Managing Air for Green Inner Cities

Lead Research Organisation: University of Cambridge
Department Name: Applied Maths and Theoretical Physics

Abstract

The challenge articulated in this proposal is: how to develop cities with no air pollution and no heat-island effect by 2050?

It is difficult to predict with precision the future of cities, but there will be significant adaptations and changes by 2050, due to advances in technology, changing populations, social expectations and climate change. A roadmap is needed to ensure that decisions taken as the city evolves lead towards a sustainable future. Approximately half of the energy use, carbon dioxide emissions and exposure to air pollution in cities is due to either buildings or transportation, and this total energy use is increasing. Air pollution is projected to be the leading global cause of mortality by 2050. Therefore the question posed here in terms of air quality and temperature rise is important in its own right. However, these quantities together also provide, perhaps uniquely, specific measurable physical properties that cover an entire city and provide a metric for assessing the sustainability of system-wide decisions.

Traditional approaches to urban environmental control rely on energy-consuming and carbon/toxics-producing heating, ventilation and air conditioning (HVAC) systems. These traditional approaches produce an unsustainable cycle of increasing energy use with associated emissions of carbon dioxide and pollutants leading to rising temperatures implying, in turn, greater use of HVAC. Breaking this vicious cycle requires a completely different engineered solution, one that couples with natural systems and does not depend solely on mechanical systems. This project will develop a facility consisting of an integrated suite of models and an associated management and decision support system that together allow the city design and its operation to manage the air so that it becomes its own HVAC system, with clean, cool air providing low-energy solutions for health and comfort. This will be achieved by using natural ventilation in buildings to reduce demand for energy and ensuring air pollutants are diluted below levels that cause adverse health effects, coupled with increased albedo to reduce the heat island effect plus green (parks) and blue (water) spaces to provide both cooling and filtration of pollutants.

We have brought together a trans-disciplinary research team to construct this facility. It will be comprised of three components: (i) a fully resolved air quality model that interacts with sensor data and provides detailed calculations of the air flow, pollutant and temperature distributions in complex city geometries and is fully coupled to naturally ventilated buildings, and green and blue spaces; (ii) reduced order models that allow rapid calculations for real time analysis and emergency response; and (iii) a cost-benefit model to assess the economic, social and environmental viability of options and decision.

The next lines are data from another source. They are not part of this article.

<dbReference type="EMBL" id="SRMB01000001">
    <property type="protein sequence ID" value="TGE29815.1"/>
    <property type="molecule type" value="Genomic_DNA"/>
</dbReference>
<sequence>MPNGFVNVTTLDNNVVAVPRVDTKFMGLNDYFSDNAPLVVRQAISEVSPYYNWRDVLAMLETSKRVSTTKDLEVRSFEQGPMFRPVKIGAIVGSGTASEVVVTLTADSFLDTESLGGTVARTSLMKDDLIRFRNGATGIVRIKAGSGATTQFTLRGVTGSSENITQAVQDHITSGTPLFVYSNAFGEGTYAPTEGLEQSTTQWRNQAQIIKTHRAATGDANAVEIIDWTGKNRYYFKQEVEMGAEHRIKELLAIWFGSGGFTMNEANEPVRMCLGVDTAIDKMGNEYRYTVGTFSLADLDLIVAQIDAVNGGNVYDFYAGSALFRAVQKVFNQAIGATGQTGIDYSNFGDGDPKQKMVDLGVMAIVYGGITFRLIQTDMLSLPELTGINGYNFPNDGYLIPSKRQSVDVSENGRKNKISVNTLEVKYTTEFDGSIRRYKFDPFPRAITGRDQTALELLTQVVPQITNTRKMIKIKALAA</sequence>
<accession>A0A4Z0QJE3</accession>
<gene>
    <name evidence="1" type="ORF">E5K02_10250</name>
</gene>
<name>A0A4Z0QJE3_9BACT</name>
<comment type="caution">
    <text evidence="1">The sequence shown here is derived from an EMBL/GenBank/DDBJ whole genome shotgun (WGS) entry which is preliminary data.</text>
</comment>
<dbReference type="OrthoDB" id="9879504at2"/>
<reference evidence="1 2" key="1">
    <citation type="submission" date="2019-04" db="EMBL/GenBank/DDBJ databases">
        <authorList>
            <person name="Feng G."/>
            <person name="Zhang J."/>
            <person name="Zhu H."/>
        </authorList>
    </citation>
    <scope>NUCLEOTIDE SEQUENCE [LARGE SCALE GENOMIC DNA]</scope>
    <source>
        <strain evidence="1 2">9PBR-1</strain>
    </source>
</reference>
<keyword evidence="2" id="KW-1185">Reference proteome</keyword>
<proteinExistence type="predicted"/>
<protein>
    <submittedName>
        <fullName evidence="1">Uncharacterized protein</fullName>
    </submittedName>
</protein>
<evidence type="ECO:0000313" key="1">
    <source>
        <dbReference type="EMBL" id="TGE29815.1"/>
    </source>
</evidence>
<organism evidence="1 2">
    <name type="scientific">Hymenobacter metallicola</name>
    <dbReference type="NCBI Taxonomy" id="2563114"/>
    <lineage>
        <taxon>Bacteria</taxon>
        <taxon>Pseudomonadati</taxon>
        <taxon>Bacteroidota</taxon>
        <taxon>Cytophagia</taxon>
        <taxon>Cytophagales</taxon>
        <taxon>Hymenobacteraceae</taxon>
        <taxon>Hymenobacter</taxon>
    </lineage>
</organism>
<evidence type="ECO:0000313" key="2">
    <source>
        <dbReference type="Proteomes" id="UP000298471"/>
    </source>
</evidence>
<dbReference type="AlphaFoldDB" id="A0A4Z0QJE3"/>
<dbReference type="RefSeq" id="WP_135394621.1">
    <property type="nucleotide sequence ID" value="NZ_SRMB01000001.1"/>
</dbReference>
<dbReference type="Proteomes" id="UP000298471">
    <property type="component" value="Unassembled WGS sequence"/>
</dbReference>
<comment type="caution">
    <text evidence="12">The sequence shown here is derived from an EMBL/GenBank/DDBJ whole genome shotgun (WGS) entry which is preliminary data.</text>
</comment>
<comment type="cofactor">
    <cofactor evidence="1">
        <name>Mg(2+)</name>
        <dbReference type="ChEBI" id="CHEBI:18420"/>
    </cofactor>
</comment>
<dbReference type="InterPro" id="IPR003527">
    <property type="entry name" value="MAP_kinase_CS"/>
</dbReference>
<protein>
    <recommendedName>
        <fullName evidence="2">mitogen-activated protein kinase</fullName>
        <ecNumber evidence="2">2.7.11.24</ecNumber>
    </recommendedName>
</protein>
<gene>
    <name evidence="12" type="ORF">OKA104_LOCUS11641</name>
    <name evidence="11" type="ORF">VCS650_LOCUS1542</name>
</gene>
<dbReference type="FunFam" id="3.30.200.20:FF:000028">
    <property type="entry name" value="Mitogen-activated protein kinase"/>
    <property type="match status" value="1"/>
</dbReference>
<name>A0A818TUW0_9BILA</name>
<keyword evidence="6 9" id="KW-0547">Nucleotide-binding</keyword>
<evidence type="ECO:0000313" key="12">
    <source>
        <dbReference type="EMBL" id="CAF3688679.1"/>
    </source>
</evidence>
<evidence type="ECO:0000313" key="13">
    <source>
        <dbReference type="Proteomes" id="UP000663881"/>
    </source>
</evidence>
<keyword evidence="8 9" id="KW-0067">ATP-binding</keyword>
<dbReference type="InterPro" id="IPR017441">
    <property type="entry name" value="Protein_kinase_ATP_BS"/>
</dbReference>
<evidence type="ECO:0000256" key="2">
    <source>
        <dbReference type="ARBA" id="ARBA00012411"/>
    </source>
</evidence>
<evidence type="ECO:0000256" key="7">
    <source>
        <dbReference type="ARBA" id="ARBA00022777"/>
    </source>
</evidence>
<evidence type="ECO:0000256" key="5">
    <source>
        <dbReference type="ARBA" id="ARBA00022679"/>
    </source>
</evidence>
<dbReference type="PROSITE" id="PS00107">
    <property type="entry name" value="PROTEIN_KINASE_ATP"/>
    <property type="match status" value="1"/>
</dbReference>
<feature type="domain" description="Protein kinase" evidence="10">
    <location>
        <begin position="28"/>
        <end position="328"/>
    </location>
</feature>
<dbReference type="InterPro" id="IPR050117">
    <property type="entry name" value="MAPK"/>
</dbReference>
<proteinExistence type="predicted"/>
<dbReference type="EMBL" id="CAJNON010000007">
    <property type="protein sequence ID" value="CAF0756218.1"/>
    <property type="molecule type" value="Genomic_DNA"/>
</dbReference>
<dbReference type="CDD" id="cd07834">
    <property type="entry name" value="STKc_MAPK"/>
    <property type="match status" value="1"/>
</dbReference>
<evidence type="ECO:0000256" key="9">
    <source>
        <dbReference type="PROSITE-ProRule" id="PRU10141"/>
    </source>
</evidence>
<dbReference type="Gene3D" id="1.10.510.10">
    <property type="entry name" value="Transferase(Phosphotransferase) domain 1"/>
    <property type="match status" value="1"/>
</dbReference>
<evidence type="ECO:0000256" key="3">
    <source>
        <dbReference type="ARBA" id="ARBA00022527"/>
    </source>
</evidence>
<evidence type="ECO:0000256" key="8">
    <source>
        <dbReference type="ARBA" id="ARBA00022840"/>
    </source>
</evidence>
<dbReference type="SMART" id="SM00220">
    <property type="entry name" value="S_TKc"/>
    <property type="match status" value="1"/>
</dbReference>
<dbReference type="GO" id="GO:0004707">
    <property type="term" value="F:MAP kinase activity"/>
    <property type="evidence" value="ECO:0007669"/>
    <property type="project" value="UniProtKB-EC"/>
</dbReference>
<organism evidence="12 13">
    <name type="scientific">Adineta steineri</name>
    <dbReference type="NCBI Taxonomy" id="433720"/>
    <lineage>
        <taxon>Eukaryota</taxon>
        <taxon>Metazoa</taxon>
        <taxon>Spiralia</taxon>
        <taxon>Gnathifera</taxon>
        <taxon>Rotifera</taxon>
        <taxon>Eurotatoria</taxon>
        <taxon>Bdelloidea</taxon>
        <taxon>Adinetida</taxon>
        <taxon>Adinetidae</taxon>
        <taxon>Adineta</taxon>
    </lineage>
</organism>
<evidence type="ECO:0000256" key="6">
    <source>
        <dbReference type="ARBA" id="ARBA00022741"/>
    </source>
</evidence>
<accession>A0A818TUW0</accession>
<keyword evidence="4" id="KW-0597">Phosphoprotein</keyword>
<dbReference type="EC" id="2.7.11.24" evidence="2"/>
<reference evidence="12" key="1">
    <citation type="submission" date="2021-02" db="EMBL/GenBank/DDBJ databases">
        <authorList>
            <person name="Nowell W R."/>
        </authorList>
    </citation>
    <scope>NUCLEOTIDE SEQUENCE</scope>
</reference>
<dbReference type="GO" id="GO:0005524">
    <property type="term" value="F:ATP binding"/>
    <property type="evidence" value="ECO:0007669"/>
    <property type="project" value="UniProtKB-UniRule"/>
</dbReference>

The scientific air quality component is a fully-resolved computational model that couples external and internal flows in naturally ventilated buildings at the building, block and borough scales. It will be supported and validated by field measurements at selected sites and by wind tunnel and salt-bath laboratory studies. The reduced order models will be developed from the computational model and from laboratory process studies, and will be capable of producing gross features such as mean pollutant concentrations and temperatures. They will be used to provide capabilities for scoping studies, and real-time and emergency response. The cost-benefit model will provide the link between the scientific and engineering models and implementation advice. It will include modules for the built environment, public spaces and transportation, and provide estimates of the life-cycle costs and benefits of the various scenarios at the individual building, city block and borough scales. Eventually, it is envisaged that this will also include social and health effects.

Planned Impact

The impact of this work will occur over a range of length and time scales and be relevant to many different groups.

In the short term the outcomes will provide new information, understanding and capabilities to manage urban airflow. The management and decision support system will allow policy makers and communities to assess a wide range of options to improve air quality and reduce emissions of pollutants, heat and greenhouse gases. They will be able to quantify the benefits of incorporating the natural environment in the form of green and blue spaces in the urban environment. The capabilities within the modelling suite will allow these considerations to be made from the scale of an individual building up to the whole city. It will be possible to use the system for short-term decisions, such as re-directing cyclists away from polluted areas and for emergency response.